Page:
In the couple of weeks since his death, just as in the 30 years preceding it, people have loved talking about Shane Warne taking one for 150 on debut. The story is salutary, a moral of modesty preceding triumph, the numbers considered a chastening start to a career of statistical marvels. This week the torch was passed as another Australian leg-spinner endured a difficult debut. But if you had offered Mitchell Swepson one for 150 in the second innings of the Test in Karachi, he would have accepted with delight. Taking 1 for 150 would have won Australia the match.
In the end Swepson returned zero for 156, passing Warne’s run total in his second-last over as Pakistan held on for a draw in one of Test cricket’s most extraordinary escapes. The other number in the equation – the one wicket – he could and should have had. Twice in two balls he found the edge of Babar Azam’s bat, with difficult close catches missed on both sides of the wicket. The next over he was denied a stone-dead leg-before appeal by a slender technicality. Then, with three overs left, the most straightforward chance went down – a simple drop at cover.
The first reprieves came when Pakistan’s captain had already made 161, but he would bat another 29 overs before his dismissal, and Pakistan another 41 overs to reach safety. The lbw shout was against Mohammad Rizwan, the other linchpin who finished on 105 not out. Directly in line, keeping low and hitting the stumps: so agreed the human eye and the ball-tracking data. Not the umpire, though, because Rizwan had advanced, and an umpire’s call exception relies for impact more than three metres from the stumps. Two red lights and one orange saw Rizwan survive. Had either he or Babar fallen with so long to go, Australia surely would have forced the win.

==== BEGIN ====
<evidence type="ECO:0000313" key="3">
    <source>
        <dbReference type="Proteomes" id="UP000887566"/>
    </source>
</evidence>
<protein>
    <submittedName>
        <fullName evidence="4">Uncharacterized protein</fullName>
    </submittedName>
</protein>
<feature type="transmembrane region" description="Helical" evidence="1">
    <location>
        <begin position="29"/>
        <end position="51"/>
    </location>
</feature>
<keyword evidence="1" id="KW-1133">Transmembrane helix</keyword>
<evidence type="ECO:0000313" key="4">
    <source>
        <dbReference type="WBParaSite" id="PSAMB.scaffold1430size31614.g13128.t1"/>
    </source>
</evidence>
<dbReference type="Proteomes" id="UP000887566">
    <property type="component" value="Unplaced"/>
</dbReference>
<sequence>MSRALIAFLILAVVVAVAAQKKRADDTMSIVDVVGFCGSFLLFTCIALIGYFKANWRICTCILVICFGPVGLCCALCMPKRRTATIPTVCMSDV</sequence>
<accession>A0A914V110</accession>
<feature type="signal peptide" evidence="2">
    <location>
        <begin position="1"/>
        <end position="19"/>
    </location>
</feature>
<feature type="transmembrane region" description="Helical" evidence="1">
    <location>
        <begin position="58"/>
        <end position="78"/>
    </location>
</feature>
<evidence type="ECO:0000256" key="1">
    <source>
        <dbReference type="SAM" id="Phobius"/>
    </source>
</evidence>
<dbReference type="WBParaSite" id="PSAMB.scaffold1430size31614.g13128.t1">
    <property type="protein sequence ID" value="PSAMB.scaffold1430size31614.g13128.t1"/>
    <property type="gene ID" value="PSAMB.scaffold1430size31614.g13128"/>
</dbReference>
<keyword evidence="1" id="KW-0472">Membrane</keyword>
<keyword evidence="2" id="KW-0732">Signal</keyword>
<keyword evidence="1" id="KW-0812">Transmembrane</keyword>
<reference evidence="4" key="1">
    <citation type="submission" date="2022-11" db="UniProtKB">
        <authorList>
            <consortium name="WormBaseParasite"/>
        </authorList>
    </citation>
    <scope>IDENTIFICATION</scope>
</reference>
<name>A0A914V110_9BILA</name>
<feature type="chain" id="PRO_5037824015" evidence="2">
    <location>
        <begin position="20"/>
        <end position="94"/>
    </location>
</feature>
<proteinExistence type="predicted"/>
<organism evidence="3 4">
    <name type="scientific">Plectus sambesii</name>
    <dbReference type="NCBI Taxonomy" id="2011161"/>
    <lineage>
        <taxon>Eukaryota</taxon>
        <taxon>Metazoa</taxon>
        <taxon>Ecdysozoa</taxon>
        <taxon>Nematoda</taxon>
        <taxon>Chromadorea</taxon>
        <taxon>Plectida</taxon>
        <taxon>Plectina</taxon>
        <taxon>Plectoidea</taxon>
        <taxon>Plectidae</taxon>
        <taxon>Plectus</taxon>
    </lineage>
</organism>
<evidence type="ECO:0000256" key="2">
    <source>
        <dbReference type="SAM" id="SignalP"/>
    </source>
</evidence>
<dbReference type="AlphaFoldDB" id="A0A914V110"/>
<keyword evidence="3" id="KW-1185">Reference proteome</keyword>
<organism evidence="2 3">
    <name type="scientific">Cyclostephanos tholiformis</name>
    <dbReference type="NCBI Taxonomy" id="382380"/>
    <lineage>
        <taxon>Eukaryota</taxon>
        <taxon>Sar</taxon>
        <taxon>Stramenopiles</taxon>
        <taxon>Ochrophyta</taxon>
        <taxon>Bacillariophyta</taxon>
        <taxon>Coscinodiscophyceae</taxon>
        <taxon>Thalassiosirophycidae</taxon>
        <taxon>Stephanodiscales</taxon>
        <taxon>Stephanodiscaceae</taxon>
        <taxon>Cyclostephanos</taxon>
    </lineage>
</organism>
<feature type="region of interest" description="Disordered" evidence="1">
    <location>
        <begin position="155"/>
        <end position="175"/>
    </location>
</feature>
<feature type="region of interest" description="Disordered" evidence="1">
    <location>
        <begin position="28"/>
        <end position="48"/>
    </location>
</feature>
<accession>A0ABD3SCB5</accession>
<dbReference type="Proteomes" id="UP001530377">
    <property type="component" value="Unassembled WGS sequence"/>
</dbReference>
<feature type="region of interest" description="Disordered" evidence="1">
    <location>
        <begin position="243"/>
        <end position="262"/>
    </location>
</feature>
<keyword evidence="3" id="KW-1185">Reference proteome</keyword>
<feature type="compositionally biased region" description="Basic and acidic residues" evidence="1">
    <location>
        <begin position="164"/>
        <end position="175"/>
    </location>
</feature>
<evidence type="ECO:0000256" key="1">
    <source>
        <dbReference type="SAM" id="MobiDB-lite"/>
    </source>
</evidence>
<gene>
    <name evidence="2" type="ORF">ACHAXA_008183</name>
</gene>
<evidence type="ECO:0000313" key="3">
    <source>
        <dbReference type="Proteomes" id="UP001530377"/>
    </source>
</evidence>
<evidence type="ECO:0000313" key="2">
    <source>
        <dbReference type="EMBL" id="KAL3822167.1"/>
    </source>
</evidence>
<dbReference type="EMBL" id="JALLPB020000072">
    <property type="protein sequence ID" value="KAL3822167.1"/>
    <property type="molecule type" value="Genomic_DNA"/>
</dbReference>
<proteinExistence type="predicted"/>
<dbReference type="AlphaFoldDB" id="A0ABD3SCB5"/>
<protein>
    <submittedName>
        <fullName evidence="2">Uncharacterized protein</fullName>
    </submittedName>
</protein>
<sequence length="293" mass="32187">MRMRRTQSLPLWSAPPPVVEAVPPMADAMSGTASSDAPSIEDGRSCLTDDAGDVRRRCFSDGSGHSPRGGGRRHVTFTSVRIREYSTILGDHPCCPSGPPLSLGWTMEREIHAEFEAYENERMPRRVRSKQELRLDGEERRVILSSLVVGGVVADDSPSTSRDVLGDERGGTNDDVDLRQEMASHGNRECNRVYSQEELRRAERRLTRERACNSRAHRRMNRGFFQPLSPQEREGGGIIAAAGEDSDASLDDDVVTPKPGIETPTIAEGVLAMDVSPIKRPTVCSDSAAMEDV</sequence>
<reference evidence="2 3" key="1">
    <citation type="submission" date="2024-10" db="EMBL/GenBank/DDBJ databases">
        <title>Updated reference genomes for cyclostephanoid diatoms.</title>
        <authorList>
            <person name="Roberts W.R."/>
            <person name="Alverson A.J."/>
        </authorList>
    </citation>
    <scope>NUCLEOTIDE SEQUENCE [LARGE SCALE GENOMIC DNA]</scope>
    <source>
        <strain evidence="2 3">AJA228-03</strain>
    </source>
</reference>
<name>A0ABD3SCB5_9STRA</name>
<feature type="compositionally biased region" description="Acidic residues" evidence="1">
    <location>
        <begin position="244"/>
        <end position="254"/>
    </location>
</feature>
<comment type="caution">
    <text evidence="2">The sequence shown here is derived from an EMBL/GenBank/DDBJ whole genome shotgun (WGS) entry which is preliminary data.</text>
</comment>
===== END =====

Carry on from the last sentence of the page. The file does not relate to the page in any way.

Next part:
The final drop may not have changed the result: Usman Khawaja shelled Rizwan with 18 balls remaining in the match. But that would have left Australia with three overs to dismiss two more of Pakistan’s bottom three batters, who would each have been intensely nervous. It would have given the visiting team a serious chance.
In total, Swepson did not have a good match. A vital run-out in Pakistan’s first innings prompted a collapse, which he finished off with his first two Test wickets. But the trajectory didn’t continue through a fourth innings set up for him off-spinner Nathan Lyon: a lead of 506, nearly six sessions to bowl, on a pitch whose moderate wear and tear was only evident late in the game. Swepson bowled four spells on the day before, bowling too often around leg stump and being worked for runs without great risk. His start on day five was terrible, a barrage of full tosses that cost plenty.
But his second spell on the final day showed what he can do, landing a good line around middle and off stump, turning sharply at times away from the bat, skidding through at others, and creating those three opportunities. With a lead that big, Australia could accommodate his bad spells in trade for the good, which would have been enough to turn the result. It wasn’t down to Swepson that the chances were not realised.
There will be angst for Australia about the recent failures to finish off Test matches with the ball from outrageously strong positions: the losses at Headingley 2019 and Brisbane 2021, the draws at Sydney in the last two Australian summers running, and now this epic at Karachi. But for those who follow the game more than a team, these comebacks have been a thrill. Pakistan’s 443 for 7 was the sixth-largest total ever made in the fourth innings. Three of the bigger scores have come in losses, only two have come in matches saved.
Babar Azam’s contribution was even more impressive. Only six players have made double-centuries in the fourth innings of a Test. He nearly became the seventh, falling for 196. More importantly, he batted 603 minutes, an effort in the final innings only exceeded by Michael Atherton’s famous innings against South Africa back in 1995. Only Atherton and two others have faced more deliveries. A truly impossible match to save was saved, and a long-awaited series now becomes a historical throwback, coming down to the third Test match tied at 0-0 with everything riding on that last result.